Globalization and Technological Advancements

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How does gender relate to globalization?

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Gender's intersection with globalization is an incredibly complex and difficult topic. In general, globalization tends to open up employment opportunities for women in developing nations; however, many of these opportunities tend to be exploitative with poor pay, extreme conditions, and long work hours. Many women have culturally-imposed domestic responsibilities, which cut into their time away from work. In fact, globalized corporations have even begun to exploit "female" domestic skills for their own advantage. In her book Threads on the garment industry, Jane Collins quotes US corporate managers who told her that they moved their factories abroad because many women in developing countries (the so-called "Global South") are already sewing experts due to the work that they do at home. In this way, globalization turns the traditional skills that women develop due to their disadvantaged societal status into a temporary employment advantage. In other words, these employers exploit the domestic skills that women develop in the household (their superior sewing skills) to increase labor efficiency. Despite providing women an advantage in the labor market, the assumption of female domestic skill becomes a disadvantage in the workplace, as women are already expected to be trained at their jobs by virtue of their being female. In addition, the segregation of labor with women working "domestic" jobs solidifies cultural norms that consider the "female" domestic sphere separate from the "male" non-domestic sphere, reinforcing traditional prejudices and continuing the oppression of women. Anthropologist Anna Tsing, a valuable voice on this topic, refers to this type of gendered exploitation as the "superexploitation" of women.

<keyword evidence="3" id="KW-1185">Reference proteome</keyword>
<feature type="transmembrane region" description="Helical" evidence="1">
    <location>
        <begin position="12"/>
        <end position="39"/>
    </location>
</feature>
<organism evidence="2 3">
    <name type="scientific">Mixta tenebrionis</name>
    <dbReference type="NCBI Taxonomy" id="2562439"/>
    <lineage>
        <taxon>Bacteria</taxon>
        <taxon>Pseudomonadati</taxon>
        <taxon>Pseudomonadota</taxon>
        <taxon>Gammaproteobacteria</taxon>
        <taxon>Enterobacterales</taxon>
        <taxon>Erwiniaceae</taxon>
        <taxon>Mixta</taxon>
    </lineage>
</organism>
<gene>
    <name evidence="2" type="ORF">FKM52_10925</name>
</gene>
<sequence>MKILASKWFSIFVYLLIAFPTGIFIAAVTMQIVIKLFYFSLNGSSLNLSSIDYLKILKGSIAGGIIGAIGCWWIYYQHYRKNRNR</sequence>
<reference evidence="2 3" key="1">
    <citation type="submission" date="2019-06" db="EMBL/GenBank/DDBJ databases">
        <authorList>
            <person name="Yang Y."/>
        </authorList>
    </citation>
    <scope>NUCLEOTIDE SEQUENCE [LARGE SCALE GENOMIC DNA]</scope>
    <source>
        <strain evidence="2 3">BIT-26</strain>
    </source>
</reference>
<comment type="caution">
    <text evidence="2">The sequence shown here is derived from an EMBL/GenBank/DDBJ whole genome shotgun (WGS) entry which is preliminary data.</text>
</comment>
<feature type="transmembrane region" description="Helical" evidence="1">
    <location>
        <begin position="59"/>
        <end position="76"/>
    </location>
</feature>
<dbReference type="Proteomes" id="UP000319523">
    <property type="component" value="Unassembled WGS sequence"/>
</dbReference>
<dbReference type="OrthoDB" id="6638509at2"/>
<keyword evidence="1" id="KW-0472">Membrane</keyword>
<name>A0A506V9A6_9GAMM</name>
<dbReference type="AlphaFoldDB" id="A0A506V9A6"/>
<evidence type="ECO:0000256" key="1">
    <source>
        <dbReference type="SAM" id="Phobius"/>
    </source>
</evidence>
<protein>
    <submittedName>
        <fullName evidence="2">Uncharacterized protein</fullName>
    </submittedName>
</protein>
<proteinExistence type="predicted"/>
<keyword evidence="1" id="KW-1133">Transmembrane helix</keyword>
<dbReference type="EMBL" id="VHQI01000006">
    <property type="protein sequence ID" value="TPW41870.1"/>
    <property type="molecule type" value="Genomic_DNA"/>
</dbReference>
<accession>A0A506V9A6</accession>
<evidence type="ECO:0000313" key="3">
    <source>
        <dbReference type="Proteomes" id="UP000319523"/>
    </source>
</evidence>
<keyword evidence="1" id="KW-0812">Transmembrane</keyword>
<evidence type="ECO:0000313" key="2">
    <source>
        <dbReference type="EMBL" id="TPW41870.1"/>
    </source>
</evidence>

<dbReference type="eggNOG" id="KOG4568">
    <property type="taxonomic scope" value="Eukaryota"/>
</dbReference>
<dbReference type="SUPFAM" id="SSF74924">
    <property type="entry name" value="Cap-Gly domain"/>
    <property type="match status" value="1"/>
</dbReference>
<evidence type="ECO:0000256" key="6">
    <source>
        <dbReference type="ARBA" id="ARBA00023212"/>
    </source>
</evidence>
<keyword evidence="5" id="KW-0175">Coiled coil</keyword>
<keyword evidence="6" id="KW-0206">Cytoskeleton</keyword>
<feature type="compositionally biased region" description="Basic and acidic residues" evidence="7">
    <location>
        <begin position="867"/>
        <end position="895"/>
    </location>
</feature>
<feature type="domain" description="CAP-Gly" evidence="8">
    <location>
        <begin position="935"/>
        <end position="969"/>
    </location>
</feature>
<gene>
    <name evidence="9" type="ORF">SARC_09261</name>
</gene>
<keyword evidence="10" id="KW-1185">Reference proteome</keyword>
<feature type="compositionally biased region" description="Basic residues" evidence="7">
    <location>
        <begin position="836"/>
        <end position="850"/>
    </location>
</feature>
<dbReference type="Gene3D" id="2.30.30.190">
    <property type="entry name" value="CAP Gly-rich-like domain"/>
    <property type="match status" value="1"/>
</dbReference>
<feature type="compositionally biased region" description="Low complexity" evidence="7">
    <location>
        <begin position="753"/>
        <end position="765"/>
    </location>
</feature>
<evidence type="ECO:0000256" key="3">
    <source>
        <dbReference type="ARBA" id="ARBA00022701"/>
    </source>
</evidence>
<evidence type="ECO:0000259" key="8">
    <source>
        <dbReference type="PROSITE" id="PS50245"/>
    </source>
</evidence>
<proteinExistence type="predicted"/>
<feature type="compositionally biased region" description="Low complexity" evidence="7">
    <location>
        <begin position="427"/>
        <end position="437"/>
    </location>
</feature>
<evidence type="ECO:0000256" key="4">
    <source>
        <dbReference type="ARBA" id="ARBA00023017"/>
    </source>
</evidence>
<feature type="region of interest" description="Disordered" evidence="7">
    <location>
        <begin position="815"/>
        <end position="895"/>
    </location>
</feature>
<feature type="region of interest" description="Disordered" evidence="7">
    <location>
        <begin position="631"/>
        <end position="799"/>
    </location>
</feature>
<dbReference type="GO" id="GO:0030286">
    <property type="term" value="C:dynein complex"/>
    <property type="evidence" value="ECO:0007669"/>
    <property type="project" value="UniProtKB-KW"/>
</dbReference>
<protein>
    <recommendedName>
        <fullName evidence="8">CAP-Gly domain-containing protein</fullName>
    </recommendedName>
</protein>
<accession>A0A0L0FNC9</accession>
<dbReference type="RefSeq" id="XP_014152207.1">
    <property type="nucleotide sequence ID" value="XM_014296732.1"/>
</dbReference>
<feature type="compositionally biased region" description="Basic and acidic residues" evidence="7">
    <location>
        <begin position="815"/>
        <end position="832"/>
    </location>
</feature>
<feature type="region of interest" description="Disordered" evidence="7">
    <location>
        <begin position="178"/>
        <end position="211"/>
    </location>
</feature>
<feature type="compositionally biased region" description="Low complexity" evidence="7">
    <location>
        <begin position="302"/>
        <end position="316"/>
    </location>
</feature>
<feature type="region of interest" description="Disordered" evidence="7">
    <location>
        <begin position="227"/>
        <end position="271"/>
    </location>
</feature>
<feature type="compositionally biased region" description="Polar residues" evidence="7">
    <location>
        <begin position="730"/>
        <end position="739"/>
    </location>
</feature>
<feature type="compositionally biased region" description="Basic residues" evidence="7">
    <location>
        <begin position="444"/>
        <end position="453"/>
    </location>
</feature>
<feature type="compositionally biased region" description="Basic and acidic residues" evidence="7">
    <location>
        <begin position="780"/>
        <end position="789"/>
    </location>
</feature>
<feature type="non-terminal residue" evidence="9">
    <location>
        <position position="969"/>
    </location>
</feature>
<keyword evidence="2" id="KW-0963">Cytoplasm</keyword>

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One effect of globalization on gender dynamics is the increase in employment for women, which is often exploitative of women in developing countries. The "feminization of labor" refers to the effects of globalization on women's work participation. Globalization has resulted in more flexible employment, which makes it easier for women with children to work, but with lower wages and deteriorating labor standards. While women have access to more jobs in the globalized economy, they are performing these jobs for lower pay in worse conditions than men in their countries, and without a decrease in their share of domestic and child-related responsibilities. Globalization has not solved other employment-related problems for women, including gendered segregation of occupation, the gender wage gap, and lack of job training. In many countries exploited for resources under globalization, including those in Latin America and East Asia, women are increasingly segregated to low-wage labor in the textile and garment industries.

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